Manassas, Va.
August 28-30, 1862

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In order to draw Pope's army into battle, Jackson ordered an attack on a Federal column that was passing across his front on the Warrenton Turnpike on Aug. 28. The fighting at Brawner Farm lasted several hours and resulted in a stalemate.  Pope became convinced that he had trapped Jackson and concentrated the bulk of his army against him. On Aug. 29, Pope launched a series of assaults against Jackson's position along an unfinished railroad grade. The attacks were repulsed with heavy casualties on both sides. At noon, Longstreet arrived on the field from Thoroughfare Gap and took position on Jackson's right flank.  On Aug. 30, Pope renewed his attacks, seemingly unaware that Longstreet was on the field. When massed Confederate artillery devastated a Union assault by Fitz John Porter's command, Longstreet's wing of 28,000 men counterattacked in the largest, simultaneous mass assault of the war. The Union left flank was crushed and the army driven back to Bull Run. Only an effective Union rearguard action prevented a replay of the First Manassas disaster. The next day, Lee ordered his army in pursuit. This was the decisive battle of the Northern Virginia Campaign.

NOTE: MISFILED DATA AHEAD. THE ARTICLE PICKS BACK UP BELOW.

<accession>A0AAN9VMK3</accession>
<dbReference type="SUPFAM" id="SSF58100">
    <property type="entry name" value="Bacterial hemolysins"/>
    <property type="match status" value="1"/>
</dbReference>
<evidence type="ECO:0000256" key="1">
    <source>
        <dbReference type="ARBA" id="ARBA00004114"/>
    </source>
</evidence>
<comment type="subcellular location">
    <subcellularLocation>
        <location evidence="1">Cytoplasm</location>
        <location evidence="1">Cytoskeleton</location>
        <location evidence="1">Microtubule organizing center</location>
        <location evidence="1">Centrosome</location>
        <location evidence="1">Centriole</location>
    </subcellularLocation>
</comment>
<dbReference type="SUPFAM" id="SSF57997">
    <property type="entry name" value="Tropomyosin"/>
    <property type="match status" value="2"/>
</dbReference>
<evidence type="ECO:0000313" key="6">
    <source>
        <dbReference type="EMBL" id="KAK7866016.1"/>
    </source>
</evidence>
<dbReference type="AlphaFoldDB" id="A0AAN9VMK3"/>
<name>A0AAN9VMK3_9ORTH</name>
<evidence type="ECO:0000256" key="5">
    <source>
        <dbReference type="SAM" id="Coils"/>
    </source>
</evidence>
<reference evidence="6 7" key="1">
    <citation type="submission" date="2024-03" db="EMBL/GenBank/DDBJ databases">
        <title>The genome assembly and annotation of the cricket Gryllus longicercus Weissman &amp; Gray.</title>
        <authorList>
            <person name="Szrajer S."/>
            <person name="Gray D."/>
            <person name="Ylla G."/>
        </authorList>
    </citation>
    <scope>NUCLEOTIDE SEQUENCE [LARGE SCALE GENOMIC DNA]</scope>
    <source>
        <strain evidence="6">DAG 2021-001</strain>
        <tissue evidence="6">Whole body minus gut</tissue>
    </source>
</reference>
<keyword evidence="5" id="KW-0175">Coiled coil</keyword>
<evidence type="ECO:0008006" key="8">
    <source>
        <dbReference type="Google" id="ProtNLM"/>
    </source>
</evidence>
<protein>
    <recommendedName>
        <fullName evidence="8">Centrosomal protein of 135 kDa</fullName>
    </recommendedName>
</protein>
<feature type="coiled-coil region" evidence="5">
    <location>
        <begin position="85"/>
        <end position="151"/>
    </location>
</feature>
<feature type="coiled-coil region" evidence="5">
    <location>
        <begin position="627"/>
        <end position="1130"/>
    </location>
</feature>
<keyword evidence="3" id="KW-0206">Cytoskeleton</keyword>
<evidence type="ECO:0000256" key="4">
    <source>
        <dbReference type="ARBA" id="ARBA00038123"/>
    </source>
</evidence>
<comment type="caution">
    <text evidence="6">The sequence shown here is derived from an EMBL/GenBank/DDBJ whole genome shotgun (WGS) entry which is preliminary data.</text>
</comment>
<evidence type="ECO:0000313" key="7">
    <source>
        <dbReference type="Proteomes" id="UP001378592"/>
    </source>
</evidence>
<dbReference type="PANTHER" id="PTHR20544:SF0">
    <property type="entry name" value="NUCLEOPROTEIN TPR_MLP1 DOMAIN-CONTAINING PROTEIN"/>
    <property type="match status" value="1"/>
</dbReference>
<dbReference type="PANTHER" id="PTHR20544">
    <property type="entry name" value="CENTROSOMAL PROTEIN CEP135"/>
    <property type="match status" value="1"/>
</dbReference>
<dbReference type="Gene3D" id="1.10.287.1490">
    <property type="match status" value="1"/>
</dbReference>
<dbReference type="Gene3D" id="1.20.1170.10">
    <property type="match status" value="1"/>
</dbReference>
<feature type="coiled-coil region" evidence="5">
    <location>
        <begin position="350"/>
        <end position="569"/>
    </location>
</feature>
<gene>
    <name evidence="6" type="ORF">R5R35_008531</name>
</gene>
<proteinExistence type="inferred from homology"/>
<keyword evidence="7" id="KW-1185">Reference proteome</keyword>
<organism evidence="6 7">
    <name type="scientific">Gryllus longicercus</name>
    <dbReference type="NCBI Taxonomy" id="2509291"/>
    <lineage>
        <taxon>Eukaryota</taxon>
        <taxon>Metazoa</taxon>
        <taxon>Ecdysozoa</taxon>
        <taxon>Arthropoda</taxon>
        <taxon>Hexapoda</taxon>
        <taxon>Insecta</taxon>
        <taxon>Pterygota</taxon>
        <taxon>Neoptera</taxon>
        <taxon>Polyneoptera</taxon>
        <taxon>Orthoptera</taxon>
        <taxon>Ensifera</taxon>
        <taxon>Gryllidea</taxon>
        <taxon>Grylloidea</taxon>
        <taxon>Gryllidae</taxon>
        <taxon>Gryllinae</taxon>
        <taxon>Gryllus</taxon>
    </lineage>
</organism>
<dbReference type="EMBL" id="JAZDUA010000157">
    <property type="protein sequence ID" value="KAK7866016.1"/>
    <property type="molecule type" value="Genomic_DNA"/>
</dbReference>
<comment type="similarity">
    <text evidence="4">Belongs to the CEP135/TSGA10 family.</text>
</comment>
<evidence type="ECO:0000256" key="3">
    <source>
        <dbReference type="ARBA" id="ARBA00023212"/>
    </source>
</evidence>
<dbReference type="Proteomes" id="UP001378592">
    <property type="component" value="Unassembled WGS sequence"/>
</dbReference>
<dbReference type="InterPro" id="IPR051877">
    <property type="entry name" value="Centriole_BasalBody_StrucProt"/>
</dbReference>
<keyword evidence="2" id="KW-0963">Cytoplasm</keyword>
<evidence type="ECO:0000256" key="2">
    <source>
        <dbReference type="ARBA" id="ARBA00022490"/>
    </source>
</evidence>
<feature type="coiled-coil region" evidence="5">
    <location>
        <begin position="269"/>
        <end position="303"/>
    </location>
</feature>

Result(s): Confederate victory

Other Names: Manassas, Second Bull Run, Manassas Plains, Groveton, Gainesville, Brawner's Farm

Location: Prince William County

Campaign: Northern Virginia Campaign (June-September 1862)

Date(s): Aug. 28-30, 1862

Principal Commanders: Maj. Gen. John Pope [US]; Gen. Robert E. Lee and Maj. Gen. Thomas J. Jackson [CS]

Forces Engaged: Armies

Estimated Casualties: 22,180 total (US 13,830; CS 8,350)

 

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